I think on the contrary we should be grateful to the fishermen for making an effort. Now we just need for the regulation and technology to catch up.
__________________
"Parce que je suis heureux en mer, et peut-tre pour sauver mon ame. . . "
Dockhead is offline   Reply With Quote
Old 25-06-2018, 05:34   #4
Registered User

Join Date: Oct 2015
Posts: 1,397
Re: Illegal AIS Fish Beacons: Another Hazard to Navigation

Legality and technical compliance issues aside (for the moment) I have to say I am very confused how the obvious marking of fishing gear offshore by an AIS beacon is any kind of hazard.

Fishing gear at night offshore is--for all practical purposes--invisible. Having them show up on my MFD would only be a benefit to me.

Now...back to the legalities... that would all be a lot better if the AIS targets showed properly identified as "fishing gear" and not some random kind of boat. But if we want to talk about mis-identified targets, I have far more often observed small boats who (illegally in the USA) reprogramed their AIS and made a total hash of it.

Like the idiot in the Chesapeake who presented on my display as a 654 foot pilot boat (yes, really) but was actually a 40 foot sailboat. When challenged on the radio, he acknowledged that he didn't know how to reprogram his seecond-hand Class A AIS, but in his (not-so-humble) opinion he thought it would be better to be seen as SOMETHING and confuse everybody around him than to stop broadcasting incorrect information. Definitely a case of, "if you don't think too good, don't think too much."

I kind of wanted to follow him down to Norfolk to see how the Navy and USCG security patrols responded to his incompetent arrogance.
billknny is offline   Reply With Quote
Old 25-06-2018, 07:08   #5
CF Adviser
 
Pelagic's Avatar

Cruisers Forum Supporter

Join Date: Oct 2007
Boat: Van Helleman Schooner 65ft StarGazer
Posts: 8,419
Re: Illegal AIS Fish Beacons: Another Hazard to Navigation

Quote:
Originally Posted by Dockhead View Post
Not just in SE Asia!

It would be nice if there was a protocol for fishing gear and a special symbol etc., but I would be VERY glad if fishing pots and especially those nets stretched between several floats and other gear in the water broadcast any kind of AIS signal whatsoever, even an illegal one.

I think on the contrary we should be grateful to the fishermen for making an effort. Now we just need for the regulation and technology to catch up.
Exactly, once the identification protocols are set up to Link the nets with the fishing vessel, it will give the mariner a much clearer picture of the situation and intentions.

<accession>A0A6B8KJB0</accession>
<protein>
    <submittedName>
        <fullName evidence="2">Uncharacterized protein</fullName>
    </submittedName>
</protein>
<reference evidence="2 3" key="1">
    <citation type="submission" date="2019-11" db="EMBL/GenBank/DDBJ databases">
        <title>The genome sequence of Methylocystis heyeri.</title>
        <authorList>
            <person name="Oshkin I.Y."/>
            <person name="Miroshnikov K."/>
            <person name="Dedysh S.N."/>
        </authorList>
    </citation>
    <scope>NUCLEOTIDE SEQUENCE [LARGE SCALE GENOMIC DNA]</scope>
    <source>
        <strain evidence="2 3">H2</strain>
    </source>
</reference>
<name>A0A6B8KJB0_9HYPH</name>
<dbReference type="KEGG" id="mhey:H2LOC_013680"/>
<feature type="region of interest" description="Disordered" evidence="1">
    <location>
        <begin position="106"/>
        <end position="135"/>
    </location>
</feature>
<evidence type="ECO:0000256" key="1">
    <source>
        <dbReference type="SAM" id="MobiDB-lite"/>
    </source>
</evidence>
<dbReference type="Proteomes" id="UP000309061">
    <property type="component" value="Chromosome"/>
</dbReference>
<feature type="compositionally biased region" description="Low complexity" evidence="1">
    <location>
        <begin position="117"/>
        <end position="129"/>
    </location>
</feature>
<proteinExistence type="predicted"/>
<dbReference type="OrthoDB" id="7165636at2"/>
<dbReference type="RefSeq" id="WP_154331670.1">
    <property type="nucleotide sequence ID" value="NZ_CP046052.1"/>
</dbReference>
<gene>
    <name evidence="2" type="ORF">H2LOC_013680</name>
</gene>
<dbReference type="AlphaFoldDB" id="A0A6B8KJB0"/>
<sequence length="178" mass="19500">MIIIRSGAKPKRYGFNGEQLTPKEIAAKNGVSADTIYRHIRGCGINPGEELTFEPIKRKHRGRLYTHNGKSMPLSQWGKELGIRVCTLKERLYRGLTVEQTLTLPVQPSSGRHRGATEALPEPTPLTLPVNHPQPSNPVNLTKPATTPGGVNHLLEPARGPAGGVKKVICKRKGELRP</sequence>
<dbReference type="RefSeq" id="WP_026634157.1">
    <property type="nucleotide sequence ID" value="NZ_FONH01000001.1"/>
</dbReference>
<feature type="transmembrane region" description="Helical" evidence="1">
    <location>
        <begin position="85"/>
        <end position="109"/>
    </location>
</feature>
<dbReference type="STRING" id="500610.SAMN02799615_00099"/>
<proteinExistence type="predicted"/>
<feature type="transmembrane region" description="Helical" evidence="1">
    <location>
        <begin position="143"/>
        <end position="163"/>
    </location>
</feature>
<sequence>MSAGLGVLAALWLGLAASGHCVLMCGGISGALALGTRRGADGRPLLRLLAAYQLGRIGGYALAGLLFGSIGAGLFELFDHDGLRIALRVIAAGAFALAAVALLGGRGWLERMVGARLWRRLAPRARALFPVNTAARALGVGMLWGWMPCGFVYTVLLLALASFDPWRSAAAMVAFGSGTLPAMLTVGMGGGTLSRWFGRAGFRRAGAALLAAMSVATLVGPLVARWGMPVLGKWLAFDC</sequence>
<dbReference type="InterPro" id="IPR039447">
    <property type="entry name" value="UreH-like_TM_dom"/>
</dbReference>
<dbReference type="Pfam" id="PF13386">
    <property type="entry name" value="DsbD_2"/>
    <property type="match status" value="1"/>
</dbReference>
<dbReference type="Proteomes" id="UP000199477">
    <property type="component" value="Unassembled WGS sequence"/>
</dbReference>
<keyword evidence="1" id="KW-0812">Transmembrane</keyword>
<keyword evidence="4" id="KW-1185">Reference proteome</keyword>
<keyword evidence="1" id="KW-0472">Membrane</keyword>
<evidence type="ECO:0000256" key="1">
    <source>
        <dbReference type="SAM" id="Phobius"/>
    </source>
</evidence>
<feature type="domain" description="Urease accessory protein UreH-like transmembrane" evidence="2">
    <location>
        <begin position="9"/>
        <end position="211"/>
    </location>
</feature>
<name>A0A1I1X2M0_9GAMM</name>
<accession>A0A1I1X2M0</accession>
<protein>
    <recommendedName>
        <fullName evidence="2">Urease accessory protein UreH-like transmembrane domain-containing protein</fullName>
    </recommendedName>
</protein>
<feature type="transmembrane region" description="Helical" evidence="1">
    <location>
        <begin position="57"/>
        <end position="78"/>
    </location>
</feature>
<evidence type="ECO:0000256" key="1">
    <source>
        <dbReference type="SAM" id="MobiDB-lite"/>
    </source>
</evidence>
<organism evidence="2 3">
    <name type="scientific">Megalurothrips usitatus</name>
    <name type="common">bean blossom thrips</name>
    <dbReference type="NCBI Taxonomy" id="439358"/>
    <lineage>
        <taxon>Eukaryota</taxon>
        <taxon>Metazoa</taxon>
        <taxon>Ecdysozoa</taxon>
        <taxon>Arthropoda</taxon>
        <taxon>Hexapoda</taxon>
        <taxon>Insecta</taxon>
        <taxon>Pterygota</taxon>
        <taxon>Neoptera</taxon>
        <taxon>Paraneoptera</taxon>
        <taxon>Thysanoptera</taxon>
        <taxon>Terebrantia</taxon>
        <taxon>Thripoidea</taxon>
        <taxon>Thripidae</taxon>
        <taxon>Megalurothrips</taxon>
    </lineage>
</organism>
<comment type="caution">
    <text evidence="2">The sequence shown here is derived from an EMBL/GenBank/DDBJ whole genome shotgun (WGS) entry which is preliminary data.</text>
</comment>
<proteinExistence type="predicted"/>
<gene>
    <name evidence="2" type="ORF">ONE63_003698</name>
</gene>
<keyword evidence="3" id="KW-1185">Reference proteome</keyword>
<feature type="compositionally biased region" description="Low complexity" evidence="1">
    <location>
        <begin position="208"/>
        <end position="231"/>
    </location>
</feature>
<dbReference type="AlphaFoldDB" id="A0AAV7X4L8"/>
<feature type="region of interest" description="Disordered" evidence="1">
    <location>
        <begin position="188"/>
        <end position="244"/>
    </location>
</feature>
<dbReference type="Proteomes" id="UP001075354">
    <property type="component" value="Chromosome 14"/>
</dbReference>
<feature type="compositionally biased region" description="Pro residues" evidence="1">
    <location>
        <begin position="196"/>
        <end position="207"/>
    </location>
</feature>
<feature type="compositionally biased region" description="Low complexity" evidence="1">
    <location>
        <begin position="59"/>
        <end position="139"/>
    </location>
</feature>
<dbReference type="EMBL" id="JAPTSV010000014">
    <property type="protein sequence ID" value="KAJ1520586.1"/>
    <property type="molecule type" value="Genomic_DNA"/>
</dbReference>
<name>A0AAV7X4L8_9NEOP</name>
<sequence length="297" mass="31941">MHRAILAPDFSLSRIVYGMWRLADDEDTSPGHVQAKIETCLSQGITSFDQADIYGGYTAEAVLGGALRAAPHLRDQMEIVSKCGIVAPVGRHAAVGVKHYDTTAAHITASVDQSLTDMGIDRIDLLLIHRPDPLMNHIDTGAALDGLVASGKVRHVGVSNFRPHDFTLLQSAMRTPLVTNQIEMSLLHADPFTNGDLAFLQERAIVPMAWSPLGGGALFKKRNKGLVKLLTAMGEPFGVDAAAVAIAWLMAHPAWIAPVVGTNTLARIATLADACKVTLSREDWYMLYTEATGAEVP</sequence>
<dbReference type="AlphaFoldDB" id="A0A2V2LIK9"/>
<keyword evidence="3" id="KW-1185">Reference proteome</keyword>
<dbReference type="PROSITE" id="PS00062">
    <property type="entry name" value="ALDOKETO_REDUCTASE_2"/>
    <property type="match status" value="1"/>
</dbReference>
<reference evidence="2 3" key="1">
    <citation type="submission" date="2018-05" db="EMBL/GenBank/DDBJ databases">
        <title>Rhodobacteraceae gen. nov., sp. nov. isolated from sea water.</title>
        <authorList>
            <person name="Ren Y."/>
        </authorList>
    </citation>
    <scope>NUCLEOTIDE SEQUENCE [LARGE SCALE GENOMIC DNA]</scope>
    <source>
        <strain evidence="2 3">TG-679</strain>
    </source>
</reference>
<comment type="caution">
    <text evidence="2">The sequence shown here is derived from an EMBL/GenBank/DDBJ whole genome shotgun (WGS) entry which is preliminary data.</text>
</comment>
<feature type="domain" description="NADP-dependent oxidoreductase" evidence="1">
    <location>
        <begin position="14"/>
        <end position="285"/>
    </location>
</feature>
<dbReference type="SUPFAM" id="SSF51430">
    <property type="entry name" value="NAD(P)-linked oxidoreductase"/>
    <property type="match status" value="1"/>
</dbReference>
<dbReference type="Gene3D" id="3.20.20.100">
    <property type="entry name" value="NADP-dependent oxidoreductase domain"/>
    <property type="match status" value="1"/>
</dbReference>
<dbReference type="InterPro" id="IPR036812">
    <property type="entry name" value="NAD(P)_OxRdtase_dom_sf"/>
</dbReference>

I am sure this is on the agenda for the next conference.
Pelagic is offline   Reply With Quote
Old 25-06-2018, 08:27   #6
Registered User
 
jstevens's Avatar

Join Date: May 2006
Location: On board Sarah, currently lying in Jacksonville, FL
Boat: Pearson, 424, 42', Sarah
Posts: 657
Images: 4
Re: Illegal AIS Fish Beacons: Another Hazard to Navigation

I've spent that last hour trying to find a reference to what was essentially a group AIS broadcast where a vessel could broadcast position msgs for other vessels travelling as a group. I can't find it, maybe I just imagined it. Probably shd have put the cork back in the bottle rather than having one more glass of wine.
Any way I agree with Bilknny that it would be nice if such a capability were available in AIS to mark nets or other vessels (e.g., purse seiners) that cannot maneuver to avoid conflict. Certainly it should be done IAW IMO rules, and not the ad hoc use of msgs intended for other purposes.
A few years back I was in pea soup fog off Spain and nearly ran into a floating net. The fishing vessel was trying to contact me on VHF, but they were speaking in typical machine gun Spanish, and I didn't pick up their warning. If I had hit that net it would not have been a good day.

John
jstevens is offline   Reply With Quote
Old 25-06-2018, 08:40   #7
Registered User
 
captmikem's Avatar

Join Date: Mar 2014
Location: Pacific NW.
Boat: KP 46
Posts: 486
Images: 2
Re: Illegal AIS Fish Beacons: Another Hazard to Navigation

I have to say this is kind of funny.

Especially "Flying up the gulf stream at night, we had numerous intermittent AIS targets that we could not see or correlate on radar, plus one obvious boat target on radar that did not even have an AIS transponder."

"One obvious boat"?
Imagine the audacity of someone being out on a boat without an AIS transponder...

I hear the skipper demanding "why is there a boat there? I show no AIS target on my screen!!!"

All these electronics making navigation so easy one does not have to spend much time learning Actual Navigation and Pilotage has bred The Computer Sailor.